The application of Cognitive and Behavioral Therapies across the lifespan.
Clinical Psychology Supervision.
Assessement of Clinical Psychology competencies.
Ethical and Professional Practice in Clinical Psychology.
Mindfulness integrated Cognitive behavioral therapy (MiCBT)
Mindfulness and pain coping.
Shires, A.G., Cayoun, B. & Francis, S. 2018, The Clinical Handbook of Mindfulness-integrated Cognitive Behavior Therapy A Step-by-Step Guide for Therapists, Wiley, Australia.
Cayoun, B., Simmons, A. & Shires, A. 2018, 'Immediate and Lasting Chronic Pain Reduction Following a Brief Self-Implemented Mindfulness-Based Interoceptive Exposure Task: a Pilot Study', Mindfulness.View/Download from: UTS OPUS or Publisher's site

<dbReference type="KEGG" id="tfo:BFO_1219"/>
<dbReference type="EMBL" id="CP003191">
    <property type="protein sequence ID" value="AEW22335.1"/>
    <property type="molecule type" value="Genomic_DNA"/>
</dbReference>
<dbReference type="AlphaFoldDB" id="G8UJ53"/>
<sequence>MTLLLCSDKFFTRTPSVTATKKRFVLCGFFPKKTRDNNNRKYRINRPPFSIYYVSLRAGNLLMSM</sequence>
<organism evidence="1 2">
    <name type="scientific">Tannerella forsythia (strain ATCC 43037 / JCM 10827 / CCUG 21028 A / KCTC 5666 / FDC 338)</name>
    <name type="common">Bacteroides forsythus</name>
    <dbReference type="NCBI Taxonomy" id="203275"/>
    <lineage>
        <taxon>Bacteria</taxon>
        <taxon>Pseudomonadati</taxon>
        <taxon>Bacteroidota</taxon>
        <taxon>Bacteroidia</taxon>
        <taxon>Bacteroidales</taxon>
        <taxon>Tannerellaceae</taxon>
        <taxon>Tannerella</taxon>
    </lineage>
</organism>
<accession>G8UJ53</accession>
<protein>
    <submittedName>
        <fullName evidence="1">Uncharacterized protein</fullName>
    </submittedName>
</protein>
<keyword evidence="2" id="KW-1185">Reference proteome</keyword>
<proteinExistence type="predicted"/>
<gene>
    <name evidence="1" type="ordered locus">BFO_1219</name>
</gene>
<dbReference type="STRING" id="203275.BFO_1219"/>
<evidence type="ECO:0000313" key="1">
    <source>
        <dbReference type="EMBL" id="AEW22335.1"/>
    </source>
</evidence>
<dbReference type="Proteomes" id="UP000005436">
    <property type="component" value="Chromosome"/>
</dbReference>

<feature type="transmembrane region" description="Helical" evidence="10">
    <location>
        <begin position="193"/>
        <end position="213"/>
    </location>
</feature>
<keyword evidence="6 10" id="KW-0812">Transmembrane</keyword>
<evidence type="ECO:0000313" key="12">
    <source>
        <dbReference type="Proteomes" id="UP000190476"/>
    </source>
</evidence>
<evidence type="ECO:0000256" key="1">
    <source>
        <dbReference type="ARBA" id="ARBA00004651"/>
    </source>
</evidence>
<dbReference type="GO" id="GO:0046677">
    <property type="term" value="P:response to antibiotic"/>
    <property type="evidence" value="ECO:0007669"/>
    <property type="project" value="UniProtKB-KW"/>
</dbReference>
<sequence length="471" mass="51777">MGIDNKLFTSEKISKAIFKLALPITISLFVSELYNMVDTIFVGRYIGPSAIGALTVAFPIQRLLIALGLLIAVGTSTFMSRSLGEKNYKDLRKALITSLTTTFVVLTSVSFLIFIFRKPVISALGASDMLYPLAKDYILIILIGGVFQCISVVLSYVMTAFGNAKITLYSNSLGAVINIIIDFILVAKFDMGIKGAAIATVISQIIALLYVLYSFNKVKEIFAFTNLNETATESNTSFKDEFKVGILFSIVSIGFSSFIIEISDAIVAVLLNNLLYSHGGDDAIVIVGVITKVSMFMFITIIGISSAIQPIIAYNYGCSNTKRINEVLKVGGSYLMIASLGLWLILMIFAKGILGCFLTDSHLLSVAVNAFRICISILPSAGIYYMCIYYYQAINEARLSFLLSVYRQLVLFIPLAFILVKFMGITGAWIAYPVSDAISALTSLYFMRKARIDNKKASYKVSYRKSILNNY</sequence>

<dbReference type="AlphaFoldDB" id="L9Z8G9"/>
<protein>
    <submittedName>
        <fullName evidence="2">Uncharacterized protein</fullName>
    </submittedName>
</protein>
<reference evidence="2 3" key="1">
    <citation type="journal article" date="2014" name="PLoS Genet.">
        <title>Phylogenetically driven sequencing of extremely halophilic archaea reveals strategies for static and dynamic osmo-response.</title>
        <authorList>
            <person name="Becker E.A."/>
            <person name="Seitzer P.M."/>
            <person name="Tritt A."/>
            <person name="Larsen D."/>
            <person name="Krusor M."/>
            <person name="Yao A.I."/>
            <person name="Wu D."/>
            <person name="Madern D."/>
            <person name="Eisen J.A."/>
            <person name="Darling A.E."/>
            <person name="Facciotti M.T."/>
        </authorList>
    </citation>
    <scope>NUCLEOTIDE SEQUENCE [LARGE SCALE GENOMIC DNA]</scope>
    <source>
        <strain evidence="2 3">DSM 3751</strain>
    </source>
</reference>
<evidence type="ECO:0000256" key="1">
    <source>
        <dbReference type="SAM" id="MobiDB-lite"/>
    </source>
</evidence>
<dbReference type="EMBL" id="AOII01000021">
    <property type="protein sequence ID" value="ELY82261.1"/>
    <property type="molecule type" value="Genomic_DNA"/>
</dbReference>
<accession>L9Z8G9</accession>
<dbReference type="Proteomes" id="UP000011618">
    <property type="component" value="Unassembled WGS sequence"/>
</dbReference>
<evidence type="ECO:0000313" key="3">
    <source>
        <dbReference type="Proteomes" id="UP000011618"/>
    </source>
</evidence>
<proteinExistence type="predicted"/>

Abstract Recent imaging research shows that approximately 80%ofpeoplewhotransitfromacutetochronicpainproduce neuroplasticity linking pain pathways to learning areas of the brain, thus showing physiological evidence that chronic pain is largely learned. Mindfulness meditation programs have been used successfully to teach people a way of decreasing pain-related distress and unlearning their unhelpful relationship to pain. However, not all chronic pain patients are amenable to undergo a full mindfulness program and then maintaindailypractice.Accordingly,weconductedapilotstudyof a task extracted from a second-generation MBI, Mindfulnessintegrated Cognitive Behavior Therapy, which consisted of a self-guided 30-s mindfulness-based interoceptive exposure task (MIET) to pain sensations in 15 medically diagnosed chronic pain patients. Participants using the MIET repeatedly over 15 days learned not to identify with pain and focused on four subcomponents of interoception (mass, motion, temperature, and cohesiveness) while remaining equanimous. This ledtosignificantreductioninpainanxiety(p=.001;d=0.96), pain duration (p = .01;d = 0.86), and pain intensity after each 30-s exposure (p < .001;d = 1.37). These effects were maintained, and some further improved, at 2-month follow-up. Marked decrease in depression, anxiety and stress were also observed(p<.001;d=0.81).Whileparticipantsratedthetask as highly acceptable and some reduced their use of analgesic medication; no other change in medical or psychological